Of course, Gopnik doesn't discount parenting (or the lack thereof) and its effect on childhood development. She does, however, dispute the fragility so many of us ascribe to our children's psyches.

The article is worth a read. And so are Gopnik's books, from the sound of it. I'm going to get started right away. Then maybe I'll be able to spend more time with the Little One now, and less time with the spectre of who I'm afraid she'll become. After all, she's a pretty wonderful kid. And that's something to think about.

Tuesday, September 1, 2009

Tea and Sympathy

As babies go, my Little One was pretty easy. Happy and with a sweet disposition, we never had to endure the unendurable hours of crying that colic can produce. But I know Mamas who have.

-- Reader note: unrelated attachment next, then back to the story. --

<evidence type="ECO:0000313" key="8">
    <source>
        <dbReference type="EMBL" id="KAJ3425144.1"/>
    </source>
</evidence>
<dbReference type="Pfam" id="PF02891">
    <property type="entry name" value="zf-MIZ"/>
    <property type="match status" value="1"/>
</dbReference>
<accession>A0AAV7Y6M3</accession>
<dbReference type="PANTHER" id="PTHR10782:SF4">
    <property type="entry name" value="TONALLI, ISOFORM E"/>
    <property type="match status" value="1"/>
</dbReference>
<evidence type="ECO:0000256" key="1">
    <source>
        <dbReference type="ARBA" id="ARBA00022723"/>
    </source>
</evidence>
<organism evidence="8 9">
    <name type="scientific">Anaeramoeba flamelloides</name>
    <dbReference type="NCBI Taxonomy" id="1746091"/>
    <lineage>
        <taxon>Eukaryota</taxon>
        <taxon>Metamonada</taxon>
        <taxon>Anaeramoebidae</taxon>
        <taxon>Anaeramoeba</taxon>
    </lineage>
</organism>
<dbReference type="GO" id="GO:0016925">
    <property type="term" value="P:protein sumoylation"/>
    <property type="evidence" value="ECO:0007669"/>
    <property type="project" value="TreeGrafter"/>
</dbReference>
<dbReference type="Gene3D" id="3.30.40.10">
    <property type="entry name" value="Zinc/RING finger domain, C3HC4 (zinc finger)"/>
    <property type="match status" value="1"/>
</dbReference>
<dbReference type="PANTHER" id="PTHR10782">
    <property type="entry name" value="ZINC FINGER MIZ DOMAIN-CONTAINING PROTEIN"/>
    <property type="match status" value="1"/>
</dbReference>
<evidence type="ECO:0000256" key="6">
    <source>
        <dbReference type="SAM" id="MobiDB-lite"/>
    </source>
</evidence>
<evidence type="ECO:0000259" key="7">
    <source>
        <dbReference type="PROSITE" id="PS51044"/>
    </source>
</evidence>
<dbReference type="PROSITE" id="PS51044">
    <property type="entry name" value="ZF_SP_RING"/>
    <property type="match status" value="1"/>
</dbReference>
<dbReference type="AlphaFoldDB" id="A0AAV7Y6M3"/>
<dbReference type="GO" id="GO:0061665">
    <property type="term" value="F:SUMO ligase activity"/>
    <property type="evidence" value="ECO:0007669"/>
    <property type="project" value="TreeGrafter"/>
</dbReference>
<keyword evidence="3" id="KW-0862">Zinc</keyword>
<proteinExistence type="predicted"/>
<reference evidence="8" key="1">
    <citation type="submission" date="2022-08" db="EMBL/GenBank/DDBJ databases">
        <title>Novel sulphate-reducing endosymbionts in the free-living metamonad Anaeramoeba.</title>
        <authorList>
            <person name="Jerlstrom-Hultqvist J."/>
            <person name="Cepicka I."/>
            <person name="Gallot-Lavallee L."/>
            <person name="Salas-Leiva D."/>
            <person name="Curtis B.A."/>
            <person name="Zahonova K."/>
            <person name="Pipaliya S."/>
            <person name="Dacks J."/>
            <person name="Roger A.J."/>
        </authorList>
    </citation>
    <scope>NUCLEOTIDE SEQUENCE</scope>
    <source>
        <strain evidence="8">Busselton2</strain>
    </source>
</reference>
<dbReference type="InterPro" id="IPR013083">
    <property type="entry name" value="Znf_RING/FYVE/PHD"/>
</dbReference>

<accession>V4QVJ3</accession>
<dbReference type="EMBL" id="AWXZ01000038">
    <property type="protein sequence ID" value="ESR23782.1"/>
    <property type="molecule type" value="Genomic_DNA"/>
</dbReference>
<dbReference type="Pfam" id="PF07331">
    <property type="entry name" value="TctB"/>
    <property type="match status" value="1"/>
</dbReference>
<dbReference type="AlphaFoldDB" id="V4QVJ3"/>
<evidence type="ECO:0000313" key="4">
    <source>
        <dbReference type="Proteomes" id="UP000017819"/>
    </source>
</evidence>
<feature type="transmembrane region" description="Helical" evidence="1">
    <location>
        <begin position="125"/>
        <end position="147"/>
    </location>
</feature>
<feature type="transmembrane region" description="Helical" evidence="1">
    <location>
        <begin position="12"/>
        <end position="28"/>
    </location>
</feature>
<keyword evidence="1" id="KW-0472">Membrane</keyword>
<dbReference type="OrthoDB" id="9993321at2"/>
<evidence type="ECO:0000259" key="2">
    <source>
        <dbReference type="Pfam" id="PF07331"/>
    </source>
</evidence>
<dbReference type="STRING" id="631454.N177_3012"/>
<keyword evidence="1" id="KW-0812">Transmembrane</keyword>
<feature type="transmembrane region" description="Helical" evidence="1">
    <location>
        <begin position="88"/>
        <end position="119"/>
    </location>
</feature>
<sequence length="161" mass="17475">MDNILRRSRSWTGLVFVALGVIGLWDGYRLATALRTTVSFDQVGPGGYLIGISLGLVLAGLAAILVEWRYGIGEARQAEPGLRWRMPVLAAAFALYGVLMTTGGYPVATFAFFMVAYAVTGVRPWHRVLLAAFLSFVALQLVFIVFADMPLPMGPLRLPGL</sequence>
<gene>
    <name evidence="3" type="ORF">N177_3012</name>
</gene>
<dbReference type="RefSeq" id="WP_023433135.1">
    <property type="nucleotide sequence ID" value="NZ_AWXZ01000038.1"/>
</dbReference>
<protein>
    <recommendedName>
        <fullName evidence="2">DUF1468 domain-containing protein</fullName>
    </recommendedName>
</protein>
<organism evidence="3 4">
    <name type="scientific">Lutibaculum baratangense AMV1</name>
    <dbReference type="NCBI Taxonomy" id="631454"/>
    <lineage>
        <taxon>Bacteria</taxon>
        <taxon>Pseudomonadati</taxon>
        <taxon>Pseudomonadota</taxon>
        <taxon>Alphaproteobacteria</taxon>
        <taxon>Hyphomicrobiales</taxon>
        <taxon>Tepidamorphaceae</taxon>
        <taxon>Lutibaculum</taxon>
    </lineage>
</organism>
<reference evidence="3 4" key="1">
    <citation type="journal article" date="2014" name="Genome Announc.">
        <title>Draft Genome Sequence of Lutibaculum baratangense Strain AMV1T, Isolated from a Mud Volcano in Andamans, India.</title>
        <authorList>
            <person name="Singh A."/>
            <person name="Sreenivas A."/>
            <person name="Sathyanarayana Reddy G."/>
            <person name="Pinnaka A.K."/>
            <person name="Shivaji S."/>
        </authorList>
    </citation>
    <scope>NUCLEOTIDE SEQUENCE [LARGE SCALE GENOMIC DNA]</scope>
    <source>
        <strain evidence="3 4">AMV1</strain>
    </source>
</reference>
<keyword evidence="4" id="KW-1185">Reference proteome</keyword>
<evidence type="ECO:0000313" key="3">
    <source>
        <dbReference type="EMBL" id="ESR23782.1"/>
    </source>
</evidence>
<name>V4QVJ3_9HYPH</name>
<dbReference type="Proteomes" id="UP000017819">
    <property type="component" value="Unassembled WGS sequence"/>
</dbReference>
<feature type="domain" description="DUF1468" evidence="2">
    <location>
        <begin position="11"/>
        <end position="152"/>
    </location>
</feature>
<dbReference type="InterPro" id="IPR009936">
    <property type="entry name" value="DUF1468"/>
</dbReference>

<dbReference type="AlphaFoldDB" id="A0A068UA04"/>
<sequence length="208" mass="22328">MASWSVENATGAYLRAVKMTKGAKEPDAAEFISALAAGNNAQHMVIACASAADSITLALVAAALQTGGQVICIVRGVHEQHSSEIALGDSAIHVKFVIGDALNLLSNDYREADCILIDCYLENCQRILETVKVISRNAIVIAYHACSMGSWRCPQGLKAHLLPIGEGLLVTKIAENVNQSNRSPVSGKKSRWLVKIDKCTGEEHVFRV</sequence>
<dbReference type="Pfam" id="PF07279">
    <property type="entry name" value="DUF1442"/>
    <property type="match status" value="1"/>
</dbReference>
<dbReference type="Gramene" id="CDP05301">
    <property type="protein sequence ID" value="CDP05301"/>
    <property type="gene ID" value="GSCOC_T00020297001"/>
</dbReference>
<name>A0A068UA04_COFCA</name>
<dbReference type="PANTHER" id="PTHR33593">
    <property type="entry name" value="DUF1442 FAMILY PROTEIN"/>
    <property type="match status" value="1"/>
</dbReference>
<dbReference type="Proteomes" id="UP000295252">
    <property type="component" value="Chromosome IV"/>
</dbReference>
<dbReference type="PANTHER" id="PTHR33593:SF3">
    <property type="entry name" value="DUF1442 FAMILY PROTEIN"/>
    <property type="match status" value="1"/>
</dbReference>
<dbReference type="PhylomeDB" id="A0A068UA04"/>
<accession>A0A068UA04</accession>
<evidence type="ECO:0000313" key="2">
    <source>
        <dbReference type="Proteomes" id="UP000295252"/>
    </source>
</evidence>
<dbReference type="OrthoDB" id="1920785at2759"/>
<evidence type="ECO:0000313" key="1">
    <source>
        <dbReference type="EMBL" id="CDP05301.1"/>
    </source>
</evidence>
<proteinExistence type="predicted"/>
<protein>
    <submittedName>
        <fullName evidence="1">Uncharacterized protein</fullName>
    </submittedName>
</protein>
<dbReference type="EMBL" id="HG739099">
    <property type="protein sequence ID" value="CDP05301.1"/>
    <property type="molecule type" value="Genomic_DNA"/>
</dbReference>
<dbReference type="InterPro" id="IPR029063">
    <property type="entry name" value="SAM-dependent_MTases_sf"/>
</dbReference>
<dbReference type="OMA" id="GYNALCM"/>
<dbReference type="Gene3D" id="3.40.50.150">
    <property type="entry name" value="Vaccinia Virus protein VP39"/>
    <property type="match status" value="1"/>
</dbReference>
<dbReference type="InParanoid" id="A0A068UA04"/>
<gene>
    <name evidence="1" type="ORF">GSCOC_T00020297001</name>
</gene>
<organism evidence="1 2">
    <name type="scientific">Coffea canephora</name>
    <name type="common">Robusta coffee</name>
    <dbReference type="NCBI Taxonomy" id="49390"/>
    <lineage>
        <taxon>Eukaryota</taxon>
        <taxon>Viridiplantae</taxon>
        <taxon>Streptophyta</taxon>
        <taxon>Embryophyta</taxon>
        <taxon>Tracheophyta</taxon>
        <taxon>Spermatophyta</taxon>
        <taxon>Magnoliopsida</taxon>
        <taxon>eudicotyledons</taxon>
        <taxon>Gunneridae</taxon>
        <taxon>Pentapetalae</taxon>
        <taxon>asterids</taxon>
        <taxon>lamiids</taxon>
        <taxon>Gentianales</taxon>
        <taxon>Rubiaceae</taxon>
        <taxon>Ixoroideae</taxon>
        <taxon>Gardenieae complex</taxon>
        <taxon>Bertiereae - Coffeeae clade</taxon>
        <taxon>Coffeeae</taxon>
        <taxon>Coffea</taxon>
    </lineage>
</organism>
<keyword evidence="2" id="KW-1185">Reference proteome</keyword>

In Anahad O'Connor's "Really?" column in yesterday's New York Times, O'Connor explores the age-old remedy of chamomile tea for gastrointestinal discomfort. The American Academy of Pediatrics reviewed two studies in 2007 in which chamomile tea was administered to babies with colic (control groups used a placebo tea). In one study, it seems that more than 50 percent of parents reported major improvement in their infants' colic.

That, Mamas, is major indeed. Not only in terms of improving the comfort and happiness of your baby (and your entire family) but also in terms of how much such a remedy won't cost you.

Read the whole column here for all the details, including how to check for rare chamomile allergies.